Background: Visual impairment (VI) is a major developmental disability in children, but data at the national level are limited. Aims: We conducted a nationwide study in Taiwan to assess the sex and rural-urban differences in VI. Methods and procedures: Using data from the national disability registry, we calculated prevalence rates by age, sex, and geographic area and assessed changes from 2004 to 2010. We excluded cases under 3 years old because the government discourages certification at this age. Outcomes and results: Between 2004 and 2010, the overall prevalence rate fluctuated between 3.48/10,000 and 3.66/10,000. Boys had higher prevalence rates in all years, and the boy-to-girl prevalence rate ratios ranged from 1.24 to 1.30 (p < 0.05 in all years), without an apparent time trend. The rates generally decreased over time in rural areas (p=0.008), but increased in urban areas (p=0.029); this resulted in a decreasing time trend (p = 0.001) in the rural-to-urban prevalence rate ratios (1.32 to 1.09; p < 0.05 except for 2010). Conclusions and implications: Boys are more likely to experience VI in Taiwan. Rural areas had higher prevalence rates than urban areas, but the difference has been decreasing over time. Identifying factors underlying this reduction may help the prevention of VI.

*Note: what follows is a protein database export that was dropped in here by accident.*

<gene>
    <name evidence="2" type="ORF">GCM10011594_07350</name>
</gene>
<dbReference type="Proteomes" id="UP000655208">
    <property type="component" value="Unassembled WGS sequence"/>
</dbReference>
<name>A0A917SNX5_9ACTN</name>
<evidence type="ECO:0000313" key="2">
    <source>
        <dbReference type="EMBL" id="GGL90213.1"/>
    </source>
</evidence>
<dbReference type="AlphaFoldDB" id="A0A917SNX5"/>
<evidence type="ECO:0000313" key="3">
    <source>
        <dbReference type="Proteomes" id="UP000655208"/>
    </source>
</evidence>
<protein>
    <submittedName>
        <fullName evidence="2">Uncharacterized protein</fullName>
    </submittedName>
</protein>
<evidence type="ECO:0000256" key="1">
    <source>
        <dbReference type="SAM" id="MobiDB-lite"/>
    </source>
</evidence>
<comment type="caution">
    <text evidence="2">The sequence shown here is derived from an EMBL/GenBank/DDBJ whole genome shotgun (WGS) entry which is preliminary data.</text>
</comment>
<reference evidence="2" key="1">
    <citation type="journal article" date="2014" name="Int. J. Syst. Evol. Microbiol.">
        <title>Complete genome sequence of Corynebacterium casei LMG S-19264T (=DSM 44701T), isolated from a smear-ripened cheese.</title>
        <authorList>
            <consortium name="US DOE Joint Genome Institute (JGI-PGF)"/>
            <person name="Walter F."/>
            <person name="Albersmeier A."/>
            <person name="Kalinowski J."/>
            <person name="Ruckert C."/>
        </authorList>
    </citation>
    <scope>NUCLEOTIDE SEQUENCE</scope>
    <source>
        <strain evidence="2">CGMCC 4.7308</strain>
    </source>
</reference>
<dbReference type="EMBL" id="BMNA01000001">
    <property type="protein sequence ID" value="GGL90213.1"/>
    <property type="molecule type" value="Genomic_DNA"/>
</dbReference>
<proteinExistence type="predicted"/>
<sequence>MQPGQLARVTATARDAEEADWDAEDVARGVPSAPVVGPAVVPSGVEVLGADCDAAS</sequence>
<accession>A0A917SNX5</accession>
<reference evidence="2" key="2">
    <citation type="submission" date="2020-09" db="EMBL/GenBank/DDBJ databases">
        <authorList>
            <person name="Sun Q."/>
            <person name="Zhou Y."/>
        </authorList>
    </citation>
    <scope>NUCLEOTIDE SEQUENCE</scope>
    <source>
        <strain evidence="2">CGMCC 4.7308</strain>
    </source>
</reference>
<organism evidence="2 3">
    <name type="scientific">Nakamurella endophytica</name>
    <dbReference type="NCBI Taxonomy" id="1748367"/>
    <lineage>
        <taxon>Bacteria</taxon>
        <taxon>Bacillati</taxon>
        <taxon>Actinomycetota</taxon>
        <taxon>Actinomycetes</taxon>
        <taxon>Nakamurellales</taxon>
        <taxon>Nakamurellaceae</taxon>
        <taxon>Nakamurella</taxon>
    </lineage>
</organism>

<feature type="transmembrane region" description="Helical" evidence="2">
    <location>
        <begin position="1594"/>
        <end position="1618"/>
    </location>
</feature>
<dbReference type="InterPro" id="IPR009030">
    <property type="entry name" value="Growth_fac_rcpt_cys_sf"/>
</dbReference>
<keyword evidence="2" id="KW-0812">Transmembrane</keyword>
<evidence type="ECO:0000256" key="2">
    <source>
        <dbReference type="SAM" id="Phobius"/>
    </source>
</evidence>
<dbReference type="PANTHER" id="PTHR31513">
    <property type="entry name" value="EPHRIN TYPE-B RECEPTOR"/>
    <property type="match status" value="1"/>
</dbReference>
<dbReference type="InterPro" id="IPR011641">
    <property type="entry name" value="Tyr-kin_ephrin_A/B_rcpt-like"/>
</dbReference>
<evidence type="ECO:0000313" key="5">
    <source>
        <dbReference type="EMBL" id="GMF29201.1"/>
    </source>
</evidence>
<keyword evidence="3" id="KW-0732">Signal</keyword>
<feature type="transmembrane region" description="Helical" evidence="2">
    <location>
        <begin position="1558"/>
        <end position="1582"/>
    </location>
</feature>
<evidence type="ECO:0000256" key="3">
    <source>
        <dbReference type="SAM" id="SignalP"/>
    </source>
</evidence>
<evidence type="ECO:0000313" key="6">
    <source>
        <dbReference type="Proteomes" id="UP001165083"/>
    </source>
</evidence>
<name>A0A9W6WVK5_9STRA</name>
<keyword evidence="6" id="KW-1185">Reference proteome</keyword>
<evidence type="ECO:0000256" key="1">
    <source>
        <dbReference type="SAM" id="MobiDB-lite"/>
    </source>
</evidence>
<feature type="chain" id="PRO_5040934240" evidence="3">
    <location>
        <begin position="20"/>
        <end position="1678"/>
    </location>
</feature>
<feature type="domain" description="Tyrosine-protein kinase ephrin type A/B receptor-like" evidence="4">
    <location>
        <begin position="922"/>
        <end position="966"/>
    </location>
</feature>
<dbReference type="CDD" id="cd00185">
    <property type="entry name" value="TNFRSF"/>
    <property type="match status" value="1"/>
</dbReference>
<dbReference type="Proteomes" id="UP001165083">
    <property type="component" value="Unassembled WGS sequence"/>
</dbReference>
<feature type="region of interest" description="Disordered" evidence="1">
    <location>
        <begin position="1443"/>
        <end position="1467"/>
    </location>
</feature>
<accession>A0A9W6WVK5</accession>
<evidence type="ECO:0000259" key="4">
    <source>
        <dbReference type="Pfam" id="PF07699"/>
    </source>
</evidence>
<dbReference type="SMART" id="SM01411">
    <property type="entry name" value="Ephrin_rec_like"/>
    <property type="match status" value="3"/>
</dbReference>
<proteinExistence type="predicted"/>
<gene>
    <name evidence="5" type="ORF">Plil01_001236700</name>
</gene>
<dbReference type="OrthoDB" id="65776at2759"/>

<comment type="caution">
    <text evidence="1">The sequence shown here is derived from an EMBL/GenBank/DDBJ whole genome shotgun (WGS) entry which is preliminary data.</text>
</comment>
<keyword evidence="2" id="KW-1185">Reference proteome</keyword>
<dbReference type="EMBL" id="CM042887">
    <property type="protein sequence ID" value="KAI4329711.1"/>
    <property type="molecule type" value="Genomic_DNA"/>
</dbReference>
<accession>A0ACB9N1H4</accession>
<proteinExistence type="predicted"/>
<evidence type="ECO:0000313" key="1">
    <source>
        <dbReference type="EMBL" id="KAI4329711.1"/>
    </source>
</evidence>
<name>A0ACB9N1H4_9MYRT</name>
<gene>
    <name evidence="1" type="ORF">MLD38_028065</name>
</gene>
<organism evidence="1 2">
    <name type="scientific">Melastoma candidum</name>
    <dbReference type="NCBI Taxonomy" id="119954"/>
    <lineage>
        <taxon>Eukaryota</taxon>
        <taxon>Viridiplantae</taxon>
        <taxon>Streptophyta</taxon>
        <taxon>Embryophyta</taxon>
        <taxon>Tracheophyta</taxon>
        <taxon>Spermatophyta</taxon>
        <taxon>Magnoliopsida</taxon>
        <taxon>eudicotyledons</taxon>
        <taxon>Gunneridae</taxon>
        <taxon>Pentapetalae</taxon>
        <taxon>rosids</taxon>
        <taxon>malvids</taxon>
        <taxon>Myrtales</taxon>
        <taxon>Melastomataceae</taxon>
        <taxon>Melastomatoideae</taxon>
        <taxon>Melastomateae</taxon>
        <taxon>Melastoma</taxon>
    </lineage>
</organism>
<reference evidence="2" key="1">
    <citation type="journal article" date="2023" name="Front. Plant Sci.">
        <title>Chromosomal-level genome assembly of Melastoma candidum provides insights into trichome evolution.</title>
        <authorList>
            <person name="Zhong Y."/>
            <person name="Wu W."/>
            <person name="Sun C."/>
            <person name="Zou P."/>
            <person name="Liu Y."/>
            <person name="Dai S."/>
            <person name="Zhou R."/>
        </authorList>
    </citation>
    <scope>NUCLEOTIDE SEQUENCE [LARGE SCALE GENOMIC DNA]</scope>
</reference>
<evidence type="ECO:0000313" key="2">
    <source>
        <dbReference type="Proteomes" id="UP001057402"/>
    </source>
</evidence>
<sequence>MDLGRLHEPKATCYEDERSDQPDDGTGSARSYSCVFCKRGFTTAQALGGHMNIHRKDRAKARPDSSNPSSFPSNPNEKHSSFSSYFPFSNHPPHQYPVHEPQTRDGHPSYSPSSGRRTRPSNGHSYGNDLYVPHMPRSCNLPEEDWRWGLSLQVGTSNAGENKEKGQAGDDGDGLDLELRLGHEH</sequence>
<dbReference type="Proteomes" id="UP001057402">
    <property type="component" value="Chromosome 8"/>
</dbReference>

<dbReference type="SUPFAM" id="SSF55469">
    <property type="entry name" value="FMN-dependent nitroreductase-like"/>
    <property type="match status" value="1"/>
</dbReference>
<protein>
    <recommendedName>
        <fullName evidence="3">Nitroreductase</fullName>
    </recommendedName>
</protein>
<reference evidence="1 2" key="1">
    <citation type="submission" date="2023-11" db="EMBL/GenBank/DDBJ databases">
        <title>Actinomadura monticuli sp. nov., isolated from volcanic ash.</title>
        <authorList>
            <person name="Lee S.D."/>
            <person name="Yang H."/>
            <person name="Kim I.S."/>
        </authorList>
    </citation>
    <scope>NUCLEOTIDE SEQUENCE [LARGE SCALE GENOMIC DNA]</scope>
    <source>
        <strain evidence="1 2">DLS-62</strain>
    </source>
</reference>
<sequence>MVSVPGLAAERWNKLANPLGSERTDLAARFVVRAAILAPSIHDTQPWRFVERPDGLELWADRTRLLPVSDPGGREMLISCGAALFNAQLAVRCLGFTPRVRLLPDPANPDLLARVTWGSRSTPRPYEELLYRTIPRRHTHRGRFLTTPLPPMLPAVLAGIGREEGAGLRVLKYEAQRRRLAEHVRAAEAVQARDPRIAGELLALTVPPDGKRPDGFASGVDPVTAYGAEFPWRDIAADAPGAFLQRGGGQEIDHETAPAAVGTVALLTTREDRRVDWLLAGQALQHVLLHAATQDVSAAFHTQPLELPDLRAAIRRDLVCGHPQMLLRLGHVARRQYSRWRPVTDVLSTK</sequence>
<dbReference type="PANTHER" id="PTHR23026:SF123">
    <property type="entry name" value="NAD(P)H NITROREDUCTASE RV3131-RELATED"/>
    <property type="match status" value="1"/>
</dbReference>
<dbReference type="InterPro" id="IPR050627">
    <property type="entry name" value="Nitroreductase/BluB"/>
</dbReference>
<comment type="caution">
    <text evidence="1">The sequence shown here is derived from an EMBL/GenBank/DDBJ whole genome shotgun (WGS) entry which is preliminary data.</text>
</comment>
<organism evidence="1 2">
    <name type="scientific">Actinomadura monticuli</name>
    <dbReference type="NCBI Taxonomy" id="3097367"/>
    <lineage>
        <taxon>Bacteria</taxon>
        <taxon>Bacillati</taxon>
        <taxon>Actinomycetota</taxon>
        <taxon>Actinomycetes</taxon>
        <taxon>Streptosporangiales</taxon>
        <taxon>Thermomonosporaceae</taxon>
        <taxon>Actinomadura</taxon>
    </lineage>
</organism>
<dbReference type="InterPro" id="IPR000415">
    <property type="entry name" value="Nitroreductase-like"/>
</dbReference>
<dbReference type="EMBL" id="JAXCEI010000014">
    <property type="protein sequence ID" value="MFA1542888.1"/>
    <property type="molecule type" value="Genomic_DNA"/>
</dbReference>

All Science Journal Classification (ASJC) codes
- Developmental and Educational Psychology
- Clinical Psychology